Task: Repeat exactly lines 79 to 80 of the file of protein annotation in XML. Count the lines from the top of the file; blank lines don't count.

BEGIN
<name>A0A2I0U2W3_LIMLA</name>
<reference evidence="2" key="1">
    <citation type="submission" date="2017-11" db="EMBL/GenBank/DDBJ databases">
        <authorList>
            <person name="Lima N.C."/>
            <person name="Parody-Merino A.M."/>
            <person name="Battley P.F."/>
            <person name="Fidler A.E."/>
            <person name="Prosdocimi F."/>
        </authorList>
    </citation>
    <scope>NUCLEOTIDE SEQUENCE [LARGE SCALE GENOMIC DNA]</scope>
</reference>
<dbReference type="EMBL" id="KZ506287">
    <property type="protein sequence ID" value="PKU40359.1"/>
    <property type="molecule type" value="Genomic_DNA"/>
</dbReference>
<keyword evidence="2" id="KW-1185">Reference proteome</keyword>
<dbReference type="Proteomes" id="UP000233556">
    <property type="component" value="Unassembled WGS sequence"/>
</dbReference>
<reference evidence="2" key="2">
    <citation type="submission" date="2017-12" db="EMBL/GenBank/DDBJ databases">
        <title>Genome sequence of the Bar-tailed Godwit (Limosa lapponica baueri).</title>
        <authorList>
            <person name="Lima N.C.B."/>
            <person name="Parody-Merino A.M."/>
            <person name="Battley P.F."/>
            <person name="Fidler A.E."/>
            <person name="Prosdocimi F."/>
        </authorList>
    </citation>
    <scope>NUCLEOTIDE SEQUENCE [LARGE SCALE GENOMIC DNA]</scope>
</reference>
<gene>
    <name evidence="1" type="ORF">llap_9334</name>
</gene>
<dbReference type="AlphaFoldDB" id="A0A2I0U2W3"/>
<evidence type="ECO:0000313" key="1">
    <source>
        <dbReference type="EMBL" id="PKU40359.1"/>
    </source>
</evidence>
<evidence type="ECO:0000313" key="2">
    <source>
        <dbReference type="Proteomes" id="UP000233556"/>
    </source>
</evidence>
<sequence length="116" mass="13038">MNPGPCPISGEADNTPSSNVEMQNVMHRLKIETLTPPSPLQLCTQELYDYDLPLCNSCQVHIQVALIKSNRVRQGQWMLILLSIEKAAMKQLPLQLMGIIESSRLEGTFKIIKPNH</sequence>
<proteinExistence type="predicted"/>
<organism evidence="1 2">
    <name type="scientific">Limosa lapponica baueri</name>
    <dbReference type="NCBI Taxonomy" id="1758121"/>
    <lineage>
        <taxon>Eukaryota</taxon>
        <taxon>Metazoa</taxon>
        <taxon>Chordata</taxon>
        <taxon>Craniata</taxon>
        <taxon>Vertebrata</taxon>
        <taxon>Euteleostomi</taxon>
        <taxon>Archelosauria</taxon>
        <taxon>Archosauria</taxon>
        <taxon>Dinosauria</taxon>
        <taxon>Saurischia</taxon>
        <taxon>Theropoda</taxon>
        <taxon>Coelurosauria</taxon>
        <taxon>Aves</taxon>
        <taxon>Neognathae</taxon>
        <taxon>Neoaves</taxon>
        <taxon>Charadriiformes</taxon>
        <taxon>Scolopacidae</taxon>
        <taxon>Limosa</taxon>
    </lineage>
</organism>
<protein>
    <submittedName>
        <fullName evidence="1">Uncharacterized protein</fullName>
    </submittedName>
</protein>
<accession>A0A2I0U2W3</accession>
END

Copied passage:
</protein>
<accession>A0A2I0U2W3</accession>